And that, ladies and gentlemen, is what Kurt Cooper is.


Casey Berryman, a busy student
BY VENESSA KIRK
Casey Berryman is a junior at MCHS. Like many other juniors, she participates in many activities.
Casey stays busy in and out of school. She is vice president of the Y-Club, on Student Council and participates in Youth Apprenticeship. Youth Apprenticeship allows her to job shadow at Ty Cobb Memorial Hospital. After Youth Apprenticeship she goes to work. Casey works at Zeb's and Ray's Grocery.
As busy as Casey stays with her own activities, she also gives her time to her little brother, Tyler. She is an avid supporter of his football team, and she is a band booster for his school, MCMS.
Casey wants to become a neonatal nurse. She said that she is undecided on what college she will attend.
Casey commented, "High school has been a big learning experience, not just with books, but with friends and finding out new things about myself."


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Of all the dangers...
BY STEPHEN TIPPINS
For the last few weeks, the entire country has been holding its breath in respect to the on-going historically significant Presidential election.
Of course, many people are growing rather tired of the whole process, asking for a quick and official conclusion to the great fiasco.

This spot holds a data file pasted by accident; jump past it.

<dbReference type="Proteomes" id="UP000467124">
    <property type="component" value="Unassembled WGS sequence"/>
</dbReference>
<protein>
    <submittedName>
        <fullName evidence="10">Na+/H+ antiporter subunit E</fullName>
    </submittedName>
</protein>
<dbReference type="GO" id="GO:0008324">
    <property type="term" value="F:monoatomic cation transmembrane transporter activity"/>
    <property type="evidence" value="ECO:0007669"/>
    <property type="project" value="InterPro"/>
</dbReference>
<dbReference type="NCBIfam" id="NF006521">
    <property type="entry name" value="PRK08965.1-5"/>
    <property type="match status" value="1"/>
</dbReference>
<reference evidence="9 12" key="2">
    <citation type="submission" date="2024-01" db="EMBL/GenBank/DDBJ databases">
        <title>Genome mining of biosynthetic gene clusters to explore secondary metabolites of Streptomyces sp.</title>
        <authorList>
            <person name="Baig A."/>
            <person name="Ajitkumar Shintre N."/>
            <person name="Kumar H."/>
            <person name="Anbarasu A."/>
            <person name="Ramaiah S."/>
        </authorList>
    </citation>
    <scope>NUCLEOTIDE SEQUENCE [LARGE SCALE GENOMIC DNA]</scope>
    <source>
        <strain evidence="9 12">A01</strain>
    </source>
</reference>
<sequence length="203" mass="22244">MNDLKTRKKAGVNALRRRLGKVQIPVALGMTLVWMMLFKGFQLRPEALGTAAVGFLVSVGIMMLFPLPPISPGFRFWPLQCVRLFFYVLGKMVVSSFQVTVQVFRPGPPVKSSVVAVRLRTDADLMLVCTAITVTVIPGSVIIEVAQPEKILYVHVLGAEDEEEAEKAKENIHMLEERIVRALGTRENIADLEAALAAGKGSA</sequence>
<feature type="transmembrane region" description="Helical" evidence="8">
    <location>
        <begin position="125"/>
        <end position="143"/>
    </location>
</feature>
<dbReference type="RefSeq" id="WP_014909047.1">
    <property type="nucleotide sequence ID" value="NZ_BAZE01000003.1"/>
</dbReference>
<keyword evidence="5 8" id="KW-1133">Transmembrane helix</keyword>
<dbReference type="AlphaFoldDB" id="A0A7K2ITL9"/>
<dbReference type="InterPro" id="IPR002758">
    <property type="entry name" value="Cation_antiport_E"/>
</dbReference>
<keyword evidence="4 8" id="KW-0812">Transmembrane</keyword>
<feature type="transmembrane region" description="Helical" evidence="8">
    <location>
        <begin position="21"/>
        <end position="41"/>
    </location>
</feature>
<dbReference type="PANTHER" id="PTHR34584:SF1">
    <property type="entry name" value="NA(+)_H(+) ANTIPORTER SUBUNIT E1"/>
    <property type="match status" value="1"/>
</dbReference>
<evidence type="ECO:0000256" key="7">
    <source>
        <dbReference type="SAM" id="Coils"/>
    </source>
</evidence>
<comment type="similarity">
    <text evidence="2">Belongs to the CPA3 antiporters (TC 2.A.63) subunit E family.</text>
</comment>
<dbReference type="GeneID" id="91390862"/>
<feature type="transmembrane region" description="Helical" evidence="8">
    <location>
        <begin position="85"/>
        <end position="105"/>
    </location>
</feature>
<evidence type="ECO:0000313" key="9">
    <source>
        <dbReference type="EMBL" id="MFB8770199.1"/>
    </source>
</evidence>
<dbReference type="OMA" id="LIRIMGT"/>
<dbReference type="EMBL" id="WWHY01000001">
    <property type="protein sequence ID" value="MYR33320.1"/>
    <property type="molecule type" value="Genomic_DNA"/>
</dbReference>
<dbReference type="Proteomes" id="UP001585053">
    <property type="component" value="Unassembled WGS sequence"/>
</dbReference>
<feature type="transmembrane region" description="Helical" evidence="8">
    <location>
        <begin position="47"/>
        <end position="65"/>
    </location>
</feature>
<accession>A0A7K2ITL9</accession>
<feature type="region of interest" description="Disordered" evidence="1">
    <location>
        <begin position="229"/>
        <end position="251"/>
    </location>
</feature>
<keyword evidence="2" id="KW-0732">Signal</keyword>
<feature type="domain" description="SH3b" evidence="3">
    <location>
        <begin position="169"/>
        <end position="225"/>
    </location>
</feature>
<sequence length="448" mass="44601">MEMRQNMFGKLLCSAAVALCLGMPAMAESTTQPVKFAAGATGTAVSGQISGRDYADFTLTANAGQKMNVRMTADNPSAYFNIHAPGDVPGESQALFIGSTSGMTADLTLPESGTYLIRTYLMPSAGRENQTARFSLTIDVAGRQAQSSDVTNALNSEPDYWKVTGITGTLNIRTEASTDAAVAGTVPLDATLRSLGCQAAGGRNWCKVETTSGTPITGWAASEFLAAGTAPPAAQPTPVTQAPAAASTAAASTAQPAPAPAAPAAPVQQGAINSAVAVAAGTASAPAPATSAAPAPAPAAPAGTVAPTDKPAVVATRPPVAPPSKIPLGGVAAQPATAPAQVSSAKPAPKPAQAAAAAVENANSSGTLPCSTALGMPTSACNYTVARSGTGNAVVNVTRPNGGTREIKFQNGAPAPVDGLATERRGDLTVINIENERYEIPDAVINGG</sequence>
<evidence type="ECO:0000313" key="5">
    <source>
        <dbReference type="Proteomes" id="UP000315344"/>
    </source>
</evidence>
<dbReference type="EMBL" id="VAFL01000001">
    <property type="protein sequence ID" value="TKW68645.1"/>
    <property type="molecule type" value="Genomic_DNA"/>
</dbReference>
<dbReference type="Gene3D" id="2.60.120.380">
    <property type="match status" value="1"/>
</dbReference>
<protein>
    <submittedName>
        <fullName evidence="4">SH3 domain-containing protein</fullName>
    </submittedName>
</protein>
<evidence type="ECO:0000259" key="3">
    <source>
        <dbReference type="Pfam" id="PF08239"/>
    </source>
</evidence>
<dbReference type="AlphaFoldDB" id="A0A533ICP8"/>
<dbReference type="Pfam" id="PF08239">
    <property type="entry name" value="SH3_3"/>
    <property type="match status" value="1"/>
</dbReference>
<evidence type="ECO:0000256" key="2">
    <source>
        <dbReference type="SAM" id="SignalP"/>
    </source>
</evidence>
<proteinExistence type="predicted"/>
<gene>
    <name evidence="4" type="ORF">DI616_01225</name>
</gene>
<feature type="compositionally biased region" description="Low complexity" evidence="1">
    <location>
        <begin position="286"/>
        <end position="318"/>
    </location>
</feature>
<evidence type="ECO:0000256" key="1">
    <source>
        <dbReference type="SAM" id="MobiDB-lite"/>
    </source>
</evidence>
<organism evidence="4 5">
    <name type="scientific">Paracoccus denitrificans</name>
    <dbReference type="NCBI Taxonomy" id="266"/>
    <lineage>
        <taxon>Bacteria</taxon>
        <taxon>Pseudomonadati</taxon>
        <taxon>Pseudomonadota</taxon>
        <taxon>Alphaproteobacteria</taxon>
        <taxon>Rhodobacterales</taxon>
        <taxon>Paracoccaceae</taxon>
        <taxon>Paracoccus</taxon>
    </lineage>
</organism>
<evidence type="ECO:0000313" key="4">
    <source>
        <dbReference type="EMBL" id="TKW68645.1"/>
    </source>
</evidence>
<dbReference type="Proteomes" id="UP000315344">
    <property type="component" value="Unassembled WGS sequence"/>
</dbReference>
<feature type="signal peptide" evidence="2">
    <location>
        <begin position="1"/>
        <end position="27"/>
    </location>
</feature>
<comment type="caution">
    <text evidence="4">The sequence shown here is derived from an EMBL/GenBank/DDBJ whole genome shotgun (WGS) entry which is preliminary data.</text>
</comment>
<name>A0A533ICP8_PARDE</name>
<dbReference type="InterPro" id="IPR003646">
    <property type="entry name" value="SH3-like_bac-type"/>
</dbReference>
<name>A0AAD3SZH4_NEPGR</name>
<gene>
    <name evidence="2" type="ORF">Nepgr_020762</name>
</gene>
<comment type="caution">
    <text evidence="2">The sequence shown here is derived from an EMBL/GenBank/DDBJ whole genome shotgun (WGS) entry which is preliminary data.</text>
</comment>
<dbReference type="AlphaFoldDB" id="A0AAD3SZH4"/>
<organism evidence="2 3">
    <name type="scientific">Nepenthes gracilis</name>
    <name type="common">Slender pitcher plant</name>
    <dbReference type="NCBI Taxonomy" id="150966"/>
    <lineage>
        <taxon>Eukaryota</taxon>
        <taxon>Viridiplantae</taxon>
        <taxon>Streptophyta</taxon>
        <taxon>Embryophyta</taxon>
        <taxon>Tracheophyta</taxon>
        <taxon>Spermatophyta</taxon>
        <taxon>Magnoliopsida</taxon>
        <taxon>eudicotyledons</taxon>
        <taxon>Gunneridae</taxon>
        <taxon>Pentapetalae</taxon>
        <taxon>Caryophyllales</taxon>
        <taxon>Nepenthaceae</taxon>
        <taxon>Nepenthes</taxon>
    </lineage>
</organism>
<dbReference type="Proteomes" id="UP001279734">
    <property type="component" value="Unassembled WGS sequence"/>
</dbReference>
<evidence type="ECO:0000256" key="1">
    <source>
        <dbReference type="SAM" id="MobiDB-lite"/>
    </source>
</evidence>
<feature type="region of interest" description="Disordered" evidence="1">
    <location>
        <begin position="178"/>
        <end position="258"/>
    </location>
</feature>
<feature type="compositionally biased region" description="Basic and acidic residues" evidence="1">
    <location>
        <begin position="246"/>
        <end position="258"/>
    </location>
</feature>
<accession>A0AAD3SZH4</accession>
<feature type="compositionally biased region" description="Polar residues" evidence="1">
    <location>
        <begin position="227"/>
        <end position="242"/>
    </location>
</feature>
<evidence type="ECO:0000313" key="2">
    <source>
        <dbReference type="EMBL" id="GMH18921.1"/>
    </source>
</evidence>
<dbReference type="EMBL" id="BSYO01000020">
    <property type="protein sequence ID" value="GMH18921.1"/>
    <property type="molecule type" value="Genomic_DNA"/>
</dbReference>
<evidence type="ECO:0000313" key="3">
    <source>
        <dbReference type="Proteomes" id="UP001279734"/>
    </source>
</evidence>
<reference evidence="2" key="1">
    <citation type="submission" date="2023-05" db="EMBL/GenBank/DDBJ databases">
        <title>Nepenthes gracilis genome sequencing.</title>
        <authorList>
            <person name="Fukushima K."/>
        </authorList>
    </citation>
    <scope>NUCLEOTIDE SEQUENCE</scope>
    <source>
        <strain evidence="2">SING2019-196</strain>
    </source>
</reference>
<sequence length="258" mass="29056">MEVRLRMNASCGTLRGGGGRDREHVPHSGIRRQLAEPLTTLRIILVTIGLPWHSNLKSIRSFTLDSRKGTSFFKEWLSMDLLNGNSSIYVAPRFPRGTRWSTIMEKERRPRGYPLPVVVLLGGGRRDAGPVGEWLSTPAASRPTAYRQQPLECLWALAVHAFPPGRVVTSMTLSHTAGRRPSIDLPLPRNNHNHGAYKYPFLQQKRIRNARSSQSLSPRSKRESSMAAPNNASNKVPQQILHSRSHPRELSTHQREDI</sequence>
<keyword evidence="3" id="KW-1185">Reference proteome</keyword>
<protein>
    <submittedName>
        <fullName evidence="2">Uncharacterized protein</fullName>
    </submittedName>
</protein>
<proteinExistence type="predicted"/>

The politicians, though, don't seem to be listening to public sentiment very well, as they, specifically the Gore/Lieber-man outfit, hard-headedly barrel on with lawsuits and legal attacks, hoping for a turn around in the voting tallies in Florida.
However, in the midst of all the drama, all the suspense, and all the political intrigue, we the American public are operating in a kind of "tunnel vision." The only information we seem to take in deals with our political gridlock. But despite our presidential crisis, the rest of the world is still conducting everyday business, and we really should devote a little more news time to the actions taking place on the international scene, instead of filling our televisions, newspapers, and radios with nothing but images and reports of Gore, Bush and Cheney. The world, after all, can be a very fragile place and it can fall apart no matter who is at the helm of our great republic. And there are things happening internationally that could very well shatter the supposedly peace-filled world at hand.
The Middle East, for example, is seemingly once again falling apart at the seams. Following a visit to a contested shrine in Jerusalem by Ariel Sharon, a contender for the office of Prime Minister in Israel, fighting broke out on Sept. 28 between Palestinians and Israelis. The fighting has yet to cease, and more than 280 people have been killed because of the conflict. The Israeli government, specifically Prime Minister Ehud Barak, has been under extreme pressure to settle the violent crisis. In fact, government there has voted to hold new elections soon. A date for the elections hasn't been set yet, but public sentiment in Israel says that Barak will lose his position as Prime Minister unless he can reach an agreement with the Palestinians by election day. Until then, fighting continues.